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Controversial tax changes are 'choking off' rental property supply

The introduction of a 3% stamp duty surcharge on the purchase of buy-to-let properties and the phasing out of buy-to-let mortgage interest tax relief have had a significant effect on rental property supply, according to the Residential Landlords Association (RLA).

The trade body's analysis of the government's latest Dwelling Stock Estimates suggests that a fall in private rental sector stock is down to landlords being discouraged by the tax changes.

Between March 2016 and March 2017, the government estimates that the number of private rental homes in England fell by 46,000. The RLA points out that this is the first year after the 3% stamp duty surcharge was introduced and the final year before the phasing out of buy-to-let mortgage interest tax relief began.


The Office for National Statistics data reports that the fall last year - which means private rentals account for around 20% of all stock - was preceded by successive year-on-year increases.

It estimates that the number of private rented dwellings in England stood at 4.8 million in 2017.


The RLA says that these figures, combined with a report from ARLA Propertymark which suggests demand for rental properties continues to rise, is damaging tenant choice.

"Tax hikes on the sector are choking off supply and making it difficult for prospective tenants, many of whom cannot afford to buy a home of their own, to access the homes to rent they need," says David Smith, the RLA's policy director.

He goes on to question the Ministry of Housing's corporate plan which pledges to support the delivery of one million homes by 2020.

"This is hardly an auspicious start," says Smith. "Delivering homes just for those who can afford to buy is not a policy which meets the needs of many less fortunate households in the UK."

"With corporate investors still accounting for only two per cent of the private rental market, it is time to develop pro-growth taxation that supports the majority of landlords who are individuals or small businesses to invest in the new homes to rent we desperately need,” he adds.

Poll: Do you think the fall in rental stock can be blamed on the government's tax changes?


  • Simon Shinerock

    You can’t get a pint out of a half pint pot, something I learned when I was a tot, if you don’t know that then you must be a clot, or perhaps your the Pope and you’re high on pot, it’s a fact of life believe it or not

  • phil dillon


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    It’s going to get a lot worse when those first s24 tax bills hit the Matt this is just the beginning. 4 sold this year more to come and I have incorporated but don’t trust this government or Commy Corbyn as to what’s in store next terror suspects get better press and treatment than landlords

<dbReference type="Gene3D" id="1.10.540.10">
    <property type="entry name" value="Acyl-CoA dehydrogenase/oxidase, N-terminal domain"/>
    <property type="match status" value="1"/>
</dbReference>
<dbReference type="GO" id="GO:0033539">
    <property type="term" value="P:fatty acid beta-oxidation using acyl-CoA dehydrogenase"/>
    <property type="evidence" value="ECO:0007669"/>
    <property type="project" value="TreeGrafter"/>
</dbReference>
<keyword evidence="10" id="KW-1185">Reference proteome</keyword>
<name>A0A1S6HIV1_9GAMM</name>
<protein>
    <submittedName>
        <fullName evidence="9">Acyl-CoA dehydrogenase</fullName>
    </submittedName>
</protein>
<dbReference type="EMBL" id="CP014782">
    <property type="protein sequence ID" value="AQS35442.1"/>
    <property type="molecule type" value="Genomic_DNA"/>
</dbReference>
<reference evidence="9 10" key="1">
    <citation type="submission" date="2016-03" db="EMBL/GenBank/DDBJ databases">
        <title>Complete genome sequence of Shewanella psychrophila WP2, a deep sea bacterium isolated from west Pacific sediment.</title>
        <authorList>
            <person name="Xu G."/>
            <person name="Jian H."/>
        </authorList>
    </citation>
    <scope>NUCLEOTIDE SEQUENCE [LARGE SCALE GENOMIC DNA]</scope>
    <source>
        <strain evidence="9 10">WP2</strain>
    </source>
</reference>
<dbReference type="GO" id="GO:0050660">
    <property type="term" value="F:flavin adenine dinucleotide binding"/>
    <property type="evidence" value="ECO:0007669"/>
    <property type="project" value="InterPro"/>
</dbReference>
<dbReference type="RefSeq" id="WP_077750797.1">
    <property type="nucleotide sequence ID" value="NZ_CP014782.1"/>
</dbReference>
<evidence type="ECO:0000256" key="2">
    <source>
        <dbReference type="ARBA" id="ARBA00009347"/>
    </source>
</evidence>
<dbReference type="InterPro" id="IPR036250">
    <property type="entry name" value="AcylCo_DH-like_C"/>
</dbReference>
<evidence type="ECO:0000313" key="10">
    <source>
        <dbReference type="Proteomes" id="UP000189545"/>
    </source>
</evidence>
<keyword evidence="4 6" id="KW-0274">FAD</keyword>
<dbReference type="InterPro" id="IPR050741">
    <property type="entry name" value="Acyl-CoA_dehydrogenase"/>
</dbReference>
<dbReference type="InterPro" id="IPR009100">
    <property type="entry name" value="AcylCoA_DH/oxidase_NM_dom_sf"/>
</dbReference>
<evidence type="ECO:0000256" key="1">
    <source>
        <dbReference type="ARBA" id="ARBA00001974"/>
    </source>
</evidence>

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    Owning your own home is not always the answer but while property prices at the lower end are being artificially held up because of buy-to-let policies then ownership by first time buyers remains out of reach. What is needed is a complete shake up and a levelling of house prices which are currently too high. If they dropped to realistic levels and wages rose more people would be able to afford to buy. Not sure why it's seen as undesirable for everyone to be able to afford a roof over their head whether it be rented or owned. Isn't that what a Labour government would work towards?

    Simon Shinerock

    Sue, mucking about with who owns what doesn’t create more houses, it distracts from the fact we have insufficient homes of any tenure. What amazes me is how you and so many others refuse to acknowledge this simple truth


    Sue, I'm not aware of a single shred of hard evidence that says BTL has created artifically high prices on starter homes. Surely the opposite is true. There are thousands of HMOs out there that have provided homes to single people (sometimes couples) and have therefore reduced pressure for the type of homes you mention. Plus BTL has created investors that convert commercial to resi creating more new homes, usually of the starter type. Many landlords put down deposits on off-plan homes which FTBs can't do, but in doing so they're helping to the addition of housing stock and therefore again relieving pressure on the market.

    You suggest that house prices dropping would be a good thing. I'd take completely the opposite view. Firstly there are many people that have got on to the ladder in recent years, despite what the press would have us believe. What you are wanting would result in many of them being stuck with negative equity and it would be a double blow for those that would be coming out of the Help To Buy scheme as they would revert to a LVR and with zero chance of finding a better deal.

    Those that would look to take advantage of buying with dropping prices would find that lenders wouldn't lend.

    Builders would also cut back their output exacerbating the shortfall in construction. The building industry also makes up about 8% of the economy so if that declines it could push us into another recession and everything gets a whole lot worse!


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